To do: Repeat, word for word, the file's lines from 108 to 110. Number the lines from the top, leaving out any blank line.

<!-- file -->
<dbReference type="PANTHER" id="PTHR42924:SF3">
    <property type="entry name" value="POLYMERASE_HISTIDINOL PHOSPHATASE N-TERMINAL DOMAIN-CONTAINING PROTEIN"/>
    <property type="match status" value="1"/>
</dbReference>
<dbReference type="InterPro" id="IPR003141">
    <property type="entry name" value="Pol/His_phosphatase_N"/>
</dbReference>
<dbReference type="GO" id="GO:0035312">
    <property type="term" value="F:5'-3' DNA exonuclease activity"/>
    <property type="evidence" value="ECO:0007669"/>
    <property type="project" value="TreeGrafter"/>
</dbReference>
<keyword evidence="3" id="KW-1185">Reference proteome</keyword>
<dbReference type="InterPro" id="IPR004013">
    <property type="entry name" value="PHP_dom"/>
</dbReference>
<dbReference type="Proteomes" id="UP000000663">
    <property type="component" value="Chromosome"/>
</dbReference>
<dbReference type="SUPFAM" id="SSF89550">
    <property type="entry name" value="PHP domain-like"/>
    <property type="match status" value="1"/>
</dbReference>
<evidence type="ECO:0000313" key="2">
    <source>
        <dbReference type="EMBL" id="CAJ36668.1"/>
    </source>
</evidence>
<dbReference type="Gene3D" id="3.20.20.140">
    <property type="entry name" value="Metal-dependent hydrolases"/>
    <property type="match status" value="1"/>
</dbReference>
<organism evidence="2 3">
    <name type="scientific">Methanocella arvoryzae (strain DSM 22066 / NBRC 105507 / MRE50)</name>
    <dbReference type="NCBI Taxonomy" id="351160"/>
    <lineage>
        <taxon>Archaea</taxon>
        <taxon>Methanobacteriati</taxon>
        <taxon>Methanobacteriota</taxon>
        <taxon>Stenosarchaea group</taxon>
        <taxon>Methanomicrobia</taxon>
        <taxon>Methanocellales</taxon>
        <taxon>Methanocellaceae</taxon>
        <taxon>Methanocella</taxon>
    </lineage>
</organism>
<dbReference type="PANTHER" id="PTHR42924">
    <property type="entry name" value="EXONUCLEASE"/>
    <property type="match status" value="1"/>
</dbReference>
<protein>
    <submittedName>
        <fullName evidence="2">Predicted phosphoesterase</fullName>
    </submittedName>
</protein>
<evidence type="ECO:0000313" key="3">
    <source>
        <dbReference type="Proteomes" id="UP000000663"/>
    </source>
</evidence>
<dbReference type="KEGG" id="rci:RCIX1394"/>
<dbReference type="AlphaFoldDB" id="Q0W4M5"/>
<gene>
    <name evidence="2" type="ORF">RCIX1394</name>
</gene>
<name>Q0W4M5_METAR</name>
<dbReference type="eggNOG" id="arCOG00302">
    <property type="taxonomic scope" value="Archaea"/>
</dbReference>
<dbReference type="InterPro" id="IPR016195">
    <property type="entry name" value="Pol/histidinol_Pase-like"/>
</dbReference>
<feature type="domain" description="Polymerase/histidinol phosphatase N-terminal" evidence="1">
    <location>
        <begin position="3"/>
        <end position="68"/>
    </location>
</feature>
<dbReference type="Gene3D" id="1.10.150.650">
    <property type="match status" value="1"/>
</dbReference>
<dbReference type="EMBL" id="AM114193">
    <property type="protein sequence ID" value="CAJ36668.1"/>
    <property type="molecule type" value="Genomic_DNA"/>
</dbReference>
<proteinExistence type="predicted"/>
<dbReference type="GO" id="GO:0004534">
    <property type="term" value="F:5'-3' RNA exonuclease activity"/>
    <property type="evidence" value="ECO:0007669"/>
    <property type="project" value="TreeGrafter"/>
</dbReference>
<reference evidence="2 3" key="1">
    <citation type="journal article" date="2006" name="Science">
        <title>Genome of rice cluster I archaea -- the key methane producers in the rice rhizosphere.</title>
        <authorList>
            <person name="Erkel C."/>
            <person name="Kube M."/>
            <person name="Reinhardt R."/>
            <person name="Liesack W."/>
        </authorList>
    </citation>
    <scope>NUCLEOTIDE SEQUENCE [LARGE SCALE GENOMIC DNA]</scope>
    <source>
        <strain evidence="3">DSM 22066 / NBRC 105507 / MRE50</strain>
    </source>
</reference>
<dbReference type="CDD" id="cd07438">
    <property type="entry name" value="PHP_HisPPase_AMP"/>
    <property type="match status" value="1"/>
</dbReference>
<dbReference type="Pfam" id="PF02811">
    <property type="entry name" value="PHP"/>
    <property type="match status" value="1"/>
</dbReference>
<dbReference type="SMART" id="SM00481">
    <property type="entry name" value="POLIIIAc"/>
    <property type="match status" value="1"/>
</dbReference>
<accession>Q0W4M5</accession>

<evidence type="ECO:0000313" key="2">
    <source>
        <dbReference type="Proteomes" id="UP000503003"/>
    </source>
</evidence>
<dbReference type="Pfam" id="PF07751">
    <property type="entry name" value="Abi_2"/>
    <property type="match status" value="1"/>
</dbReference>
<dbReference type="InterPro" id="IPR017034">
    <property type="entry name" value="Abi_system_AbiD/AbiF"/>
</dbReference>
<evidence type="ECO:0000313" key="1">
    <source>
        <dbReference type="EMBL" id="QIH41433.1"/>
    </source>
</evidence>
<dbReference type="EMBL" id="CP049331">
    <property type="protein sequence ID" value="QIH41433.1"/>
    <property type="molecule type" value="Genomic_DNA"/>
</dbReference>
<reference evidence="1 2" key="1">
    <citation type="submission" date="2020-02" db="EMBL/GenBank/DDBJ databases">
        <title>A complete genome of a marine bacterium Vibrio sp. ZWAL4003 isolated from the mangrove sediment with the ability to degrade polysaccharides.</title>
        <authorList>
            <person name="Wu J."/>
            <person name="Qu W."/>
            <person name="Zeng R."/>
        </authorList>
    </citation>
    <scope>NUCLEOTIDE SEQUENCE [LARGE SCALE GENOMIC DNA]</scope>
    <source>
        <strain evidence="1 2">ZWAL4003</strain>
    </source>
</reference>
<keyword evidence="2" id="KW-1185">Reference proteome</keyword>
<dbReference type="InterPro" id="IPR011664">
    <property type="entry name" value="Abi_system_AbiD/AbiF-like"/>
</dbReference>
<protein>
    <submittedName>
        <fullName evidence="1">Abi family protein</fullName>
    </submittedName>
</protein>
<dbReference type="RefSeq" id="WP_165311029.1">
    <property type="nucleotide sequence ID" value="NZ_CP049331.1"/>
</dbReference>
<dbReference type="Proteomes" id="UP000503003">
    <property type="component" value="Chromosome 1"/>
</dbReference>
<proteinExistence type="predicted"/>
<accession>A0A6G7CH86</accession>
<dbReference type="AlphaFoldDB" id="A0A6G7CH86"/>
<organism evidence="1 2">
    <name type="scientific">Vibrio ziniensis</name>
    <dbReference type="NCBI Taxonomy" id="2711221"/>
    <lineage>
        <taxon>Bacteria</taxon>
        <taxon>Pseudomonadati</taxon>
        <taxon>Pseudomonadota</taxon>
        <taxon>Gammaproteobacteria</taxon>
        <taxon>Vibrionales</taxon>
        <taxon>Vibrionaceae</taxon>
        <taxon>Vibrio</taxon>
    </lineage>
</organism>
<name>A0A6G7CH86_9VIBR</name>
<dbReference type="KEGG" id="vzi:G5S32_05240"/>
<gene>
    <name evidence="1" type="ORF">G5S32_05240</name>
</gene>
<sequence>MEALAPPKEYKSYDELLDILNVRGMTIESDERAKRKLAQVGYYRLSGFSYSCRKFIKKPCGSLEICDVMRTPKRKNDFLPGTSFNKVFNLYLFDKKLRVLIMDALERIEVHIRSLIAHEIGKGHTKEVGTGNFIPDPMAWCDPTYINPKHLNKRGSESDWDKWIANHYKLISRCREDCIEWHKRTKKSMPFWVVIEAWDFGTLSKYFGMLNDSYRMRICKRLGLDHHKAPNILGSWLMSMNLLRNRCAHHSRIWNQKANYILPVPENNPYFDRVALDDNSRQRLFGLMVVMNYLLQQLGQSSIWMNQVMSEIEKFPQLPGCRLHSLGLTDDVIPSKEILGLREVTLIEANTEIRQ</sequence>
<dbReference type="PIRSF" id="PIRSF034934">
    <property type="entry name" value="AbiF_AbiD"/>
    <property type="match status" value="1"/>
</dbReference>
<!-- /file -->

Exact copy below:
    <property type="entry name" value="PHP_HisPPase_AMP"/>
    <property type="match status" value="1"/>
</dbReference>